Friday, 11 December 2009

Long Day’s Journey Into Night

A Streetcar Named Desire and Who’s Afraid of Virginia Woolf all have something in common; it should be obvious but it’s not. Each is based on play by a Pulitzer Prize winner, each stars a quartet of solid actors and each seems intent on the destruction of the female lead.
         
The film centres on the Tyrone family. The Tyrones are a married couple with two sons Jamie and Edmund and the film chronicles one day in their lives. As gutwrenching as A Streetcar Named Desire and Who’s Afraid of Virginia Woolf are Long Day’s Journey Into Night is the most disheartening of the lot. Mary is on drugs, Edmund could be dying from consumption, Jamie is a recovering alcoholic and it seems that their father is responsible for eveyone’s problems.
Mary Tyrone is one of two characters Kate played that were not exactly you would want to have lunch with. The other was Mrs. Venable in Suddenly Last Summer [from a Tennessee Williams play]. But whereas Violet Venable was a woman closer to a monster than an actual person Mary Tyrone is a more sympathetic character – which is of course one of the reasons Kate preferred it to Violet. It’s a bit of inspired miscasting – Kate playing someone so weak was strange but even though is not my favourite performance of hers, it is still exceptional. Mary Tyrone is not just a character in a movie, she is a complete person. If you look at this movie you never doubt for one moment that this is a real woman. As she touches her hair self consciously, or with shifty eyes eats her lunch or reminisces with her maid about old times. It’s a trait that’s become a lost art. We can believe in Mary Tyrone outstide of the realm of this film, because we truly believe that Mary Tyrone is a real, sad, pathetic woman.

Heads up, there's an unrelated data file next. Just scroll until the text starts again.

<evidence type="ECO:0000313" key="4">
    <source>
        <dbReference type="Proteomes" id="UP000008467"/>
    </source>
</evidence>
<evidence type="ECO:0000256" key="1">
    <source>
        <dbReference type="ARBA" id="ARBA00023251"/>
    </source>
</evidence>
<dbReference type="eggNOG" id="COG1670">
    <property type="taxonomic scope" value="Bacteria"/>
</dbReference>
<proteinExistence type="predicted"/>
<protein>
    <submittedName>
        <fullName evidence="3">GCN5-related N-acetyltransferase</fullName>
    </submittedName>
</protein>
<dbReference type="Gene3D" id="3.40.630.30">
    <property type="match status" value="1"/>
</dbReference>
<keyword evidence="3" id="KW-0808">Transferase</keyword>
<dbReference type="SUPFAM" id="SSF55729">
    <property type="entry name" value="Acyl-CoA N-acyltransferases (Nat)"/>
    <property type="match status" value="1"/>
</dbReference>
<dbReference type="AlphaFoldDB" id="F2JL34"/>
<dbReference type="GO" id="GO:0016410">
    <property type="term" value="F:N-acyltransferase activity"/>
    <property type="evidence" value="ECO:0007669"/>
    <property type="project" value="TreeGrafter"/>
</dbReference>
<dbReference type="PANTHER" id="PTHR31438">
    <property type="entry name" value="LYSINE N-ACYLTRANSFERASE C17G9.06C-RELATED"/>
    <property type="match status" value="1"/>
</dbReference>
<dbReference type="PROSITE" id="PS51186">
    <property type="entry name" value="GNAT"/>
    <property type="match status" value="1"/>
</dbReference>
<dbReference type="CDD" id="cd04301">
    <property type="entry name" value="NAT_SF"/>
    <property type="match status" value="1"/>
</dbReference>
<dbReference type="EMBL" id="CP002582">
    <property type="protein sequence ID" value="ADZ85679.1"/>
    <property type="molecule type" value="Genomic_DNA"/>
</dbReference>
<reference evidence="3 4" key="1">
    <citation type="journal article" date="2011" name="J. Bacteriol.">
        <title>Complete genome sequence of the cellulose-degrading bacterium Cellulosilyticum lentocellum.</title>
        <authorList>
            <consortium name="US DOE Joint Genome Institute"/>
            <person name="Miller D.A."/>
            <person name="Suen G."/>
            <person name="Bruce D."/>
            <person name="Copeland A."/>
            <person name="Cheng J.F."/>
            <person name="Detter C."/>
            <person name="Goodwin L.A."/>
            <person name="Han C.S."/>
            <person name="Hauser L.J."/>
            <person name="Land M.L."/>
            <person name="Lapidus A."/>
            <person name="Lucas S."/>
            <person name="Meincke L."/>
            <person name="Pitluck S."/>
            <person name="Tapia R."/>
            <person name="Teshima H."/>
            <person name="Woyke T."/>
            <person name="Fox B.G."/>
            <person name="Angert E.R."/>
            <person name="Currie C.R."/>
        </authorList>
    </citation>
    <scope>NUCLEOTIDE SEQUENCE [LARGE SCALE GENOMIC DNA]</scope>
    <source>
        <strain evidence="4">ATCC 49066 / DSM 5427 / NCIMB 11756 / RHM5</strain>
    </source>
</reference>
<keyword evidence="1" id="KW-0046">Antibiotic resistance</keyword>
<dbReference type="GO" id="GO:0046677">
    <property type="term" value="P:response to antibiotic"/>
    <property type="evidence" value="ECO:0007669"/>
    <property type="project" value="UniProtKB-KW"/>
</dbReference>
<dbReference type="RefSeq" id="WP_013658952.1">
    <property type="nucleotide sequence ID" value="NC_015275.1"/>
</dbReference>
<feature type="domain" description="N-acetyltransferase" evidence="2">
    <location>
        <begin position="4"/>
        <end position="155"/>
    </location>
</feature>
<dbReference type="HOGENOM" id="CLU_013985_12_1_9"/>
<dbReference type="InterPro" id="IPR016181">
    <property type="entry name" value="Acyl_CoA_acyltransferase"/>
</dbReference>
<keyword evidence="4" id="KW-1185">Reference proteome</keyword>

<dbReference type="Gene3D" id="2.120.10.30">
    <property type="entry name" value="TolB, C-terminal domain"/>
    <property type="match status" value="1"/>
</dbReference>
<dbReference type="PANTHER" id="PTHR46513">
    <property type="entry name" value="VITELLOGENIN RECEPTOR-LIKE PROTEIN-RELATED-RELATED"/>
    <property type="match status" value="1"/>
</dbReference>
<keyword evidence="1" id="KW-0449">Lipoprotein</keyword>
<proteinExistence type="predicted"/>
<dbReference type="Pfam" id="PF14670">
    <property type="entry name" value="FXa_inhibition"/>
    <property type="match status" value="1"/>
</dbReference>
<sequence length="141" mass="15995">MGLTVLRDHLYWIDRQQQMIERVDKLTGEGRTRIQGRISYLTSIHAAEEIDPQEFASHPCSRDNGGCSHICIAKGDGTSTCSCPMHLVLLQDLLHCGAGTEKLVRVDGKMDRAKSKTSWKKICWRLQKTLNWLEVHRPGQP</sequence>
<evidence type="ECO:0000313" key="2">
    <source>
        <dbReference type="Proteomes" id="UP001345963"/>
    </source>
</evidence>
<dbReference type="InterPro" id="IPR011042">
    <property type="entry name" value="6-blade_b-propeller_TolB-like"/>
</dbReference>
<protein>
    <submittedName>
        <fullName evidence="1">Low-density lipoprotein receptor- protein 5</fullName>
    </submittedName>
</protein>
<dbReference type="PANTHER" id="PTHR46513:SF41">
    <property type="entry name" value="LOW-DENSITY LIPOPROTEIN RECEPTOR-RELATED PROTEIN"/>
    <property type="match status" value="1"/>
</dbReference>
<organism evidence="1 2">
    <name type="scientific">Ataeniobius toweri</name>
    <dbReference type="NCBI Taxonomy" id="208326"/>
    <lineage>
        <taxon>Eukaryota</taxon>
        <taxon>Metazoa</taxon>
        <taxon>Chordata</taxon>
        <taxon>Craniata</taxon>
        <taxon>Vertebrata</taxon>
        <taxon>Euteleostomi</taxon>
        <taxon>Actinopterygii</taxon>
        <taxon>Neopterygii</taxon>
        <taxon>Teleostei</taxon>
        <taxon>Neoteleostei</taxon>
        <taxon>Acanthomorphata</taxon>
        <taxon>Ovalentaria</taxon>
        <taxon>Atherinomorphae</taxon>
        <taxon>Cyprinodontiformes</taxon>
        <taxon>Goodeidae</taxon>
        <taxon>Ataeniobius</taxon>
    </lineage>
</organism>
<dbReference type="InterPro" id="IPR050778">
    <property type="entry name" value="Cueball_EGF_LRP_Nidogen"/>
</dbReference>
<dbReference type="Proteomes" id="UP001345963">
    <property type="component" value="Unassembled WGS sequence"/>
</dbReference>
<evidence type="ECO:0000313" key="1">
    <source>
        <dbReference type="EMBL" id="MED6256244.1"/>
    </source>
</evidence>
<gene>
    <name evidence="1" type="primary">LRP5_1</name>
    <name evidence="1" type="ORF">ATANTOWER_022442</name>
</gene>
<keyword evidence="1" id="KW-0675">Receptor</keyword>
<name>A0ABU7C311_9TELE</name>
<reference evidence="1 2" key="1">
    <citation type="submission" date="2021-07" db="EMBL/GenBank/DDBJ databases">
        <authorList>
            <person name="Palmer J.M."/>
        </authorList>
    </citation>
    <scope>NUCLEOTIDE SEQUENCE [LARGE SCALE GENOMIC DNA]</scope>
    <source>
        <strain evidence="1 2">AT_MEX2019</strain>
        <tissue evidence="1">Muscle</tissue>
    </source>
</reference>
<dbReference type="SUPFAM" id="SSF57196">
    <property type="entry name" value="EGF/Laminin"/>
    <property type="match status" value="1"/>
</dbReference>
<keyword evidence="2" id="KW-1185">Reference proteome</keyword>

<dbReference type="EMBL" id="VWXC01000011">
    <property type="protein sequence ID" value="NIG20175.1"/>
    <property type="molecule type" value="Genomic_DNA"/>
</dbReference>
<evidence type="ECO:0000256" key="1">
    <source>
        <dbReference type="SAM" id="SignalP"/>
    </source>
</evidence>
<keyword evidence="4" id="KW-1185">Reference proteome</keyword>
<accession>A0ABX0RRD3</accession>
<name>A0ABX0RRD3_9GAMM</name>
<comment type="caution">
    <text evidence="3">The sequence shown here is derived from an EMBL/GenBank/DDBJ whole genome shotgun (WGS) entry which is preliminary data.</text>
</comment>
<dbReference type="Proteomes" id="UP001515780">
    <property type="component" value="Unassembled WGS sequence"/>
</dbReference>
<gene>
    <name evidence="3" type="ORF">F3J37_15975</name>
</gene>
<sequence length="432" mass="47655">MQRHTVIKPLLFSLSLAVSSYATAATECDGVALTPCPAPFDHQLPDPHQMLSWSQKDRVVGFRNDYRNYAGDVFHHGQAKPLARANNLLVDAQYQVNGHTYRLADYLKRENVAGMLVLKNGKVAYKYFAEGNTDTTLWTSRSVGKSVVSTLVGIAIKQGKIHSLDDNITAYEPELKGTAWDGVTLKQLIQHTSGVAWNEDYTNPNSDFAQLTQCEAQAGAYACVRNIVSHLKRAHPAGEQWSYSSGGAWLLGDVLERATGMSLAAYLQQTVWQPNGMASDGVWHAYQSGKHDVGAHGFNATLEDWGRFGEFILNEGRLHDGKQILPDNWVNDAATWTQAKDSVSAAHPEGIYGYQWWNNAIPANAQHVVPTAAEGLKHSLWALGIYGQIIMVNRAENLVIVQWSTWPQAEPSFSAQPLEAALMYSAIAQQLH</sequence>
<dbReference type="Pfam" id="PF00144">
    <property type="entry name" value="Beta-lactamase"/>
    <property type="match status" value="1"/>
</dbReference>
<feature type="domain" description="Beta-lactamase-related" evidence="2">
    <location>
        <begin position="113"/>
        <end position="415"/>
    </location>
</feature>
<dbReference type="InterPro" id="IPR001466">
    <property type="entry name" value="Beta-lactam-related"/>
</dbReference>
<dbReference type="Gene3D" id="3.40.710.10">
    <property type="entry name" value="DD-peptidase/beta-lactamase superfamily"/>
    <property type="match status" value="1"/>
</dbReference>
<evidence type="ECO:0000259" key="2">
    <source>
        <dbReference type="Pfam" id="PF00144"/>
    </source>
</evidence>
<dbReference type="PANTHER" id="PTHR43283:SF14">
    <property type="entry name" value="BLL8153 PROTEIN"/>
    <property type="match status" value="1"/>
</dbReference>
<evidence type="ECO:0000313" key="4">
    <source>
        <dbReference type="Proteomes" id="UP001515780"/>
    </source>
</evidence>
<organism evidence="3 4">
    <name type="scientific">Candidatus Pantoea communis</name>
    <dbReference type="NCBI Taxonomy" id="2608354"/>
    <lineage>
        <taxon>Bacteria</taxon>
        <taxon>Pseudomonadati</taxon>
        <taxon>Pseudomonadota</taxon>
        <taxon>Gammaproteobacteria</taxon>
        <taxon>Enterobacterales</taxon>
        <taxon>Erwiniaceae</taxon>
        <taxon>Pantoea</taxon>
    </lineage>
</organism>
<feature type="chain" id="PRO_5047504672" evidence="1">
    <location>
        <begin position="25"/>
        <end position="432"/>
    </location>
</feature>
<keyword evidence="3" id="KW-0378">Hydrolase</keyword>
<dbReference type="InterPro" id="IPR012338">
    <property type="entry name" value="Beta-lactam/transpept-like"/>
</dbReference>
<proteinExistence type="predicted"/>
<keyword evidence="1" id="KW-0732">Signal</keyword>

My favourite scenes in Long Day’s Journey Into Night are the scenes between Katharine and Dean Stockwell. As I’ve already said her chemistry with Dean Stockwell is outstanding. Of all the children Kate has borne on film he certainly seems like the most realistic of them all, and considering the competition, that is something. But even though Dean is my favourite, Ralph Richardson and James Robards are both excellent. The Oscar royally ignored this film. Kate’s nomination was the sole accolade for the film. It could have filled out with a Best Actor and Supporting nods, and even a nod for Screenplay, editing, and directing. I would not have nominated it for Best Picture though. I can never fully acquiesce to Eugene O’Neill’s work and sometimes it just all gets to be too much, but Sidney Lumet’s direction is certainly good. It enhances the realism behind the piece even though the dialogue is something quite fantastical.
                
Long Day’s Journey Into Night is nowhere near my favourite film, it’s inconsistent at times but that’s more the fault of the source. The actors in this film are all celebrated thespians and they turn it into something better. With the aid of Sidney Lumet the film becomes something more. It’s still not perfect, but it’s good. There’s no doubt that that this is the best film that could have been made from this play and in the end it heralds a performance from Kate that is beautiful and fragile, and though not as good as others she’s done is still fulfilling and worthy of praise.

This is for the Blog-a-thon, that's today. I've already some of the entries, and they're good. I'll post the list tomorrow at 10:00.

No comments: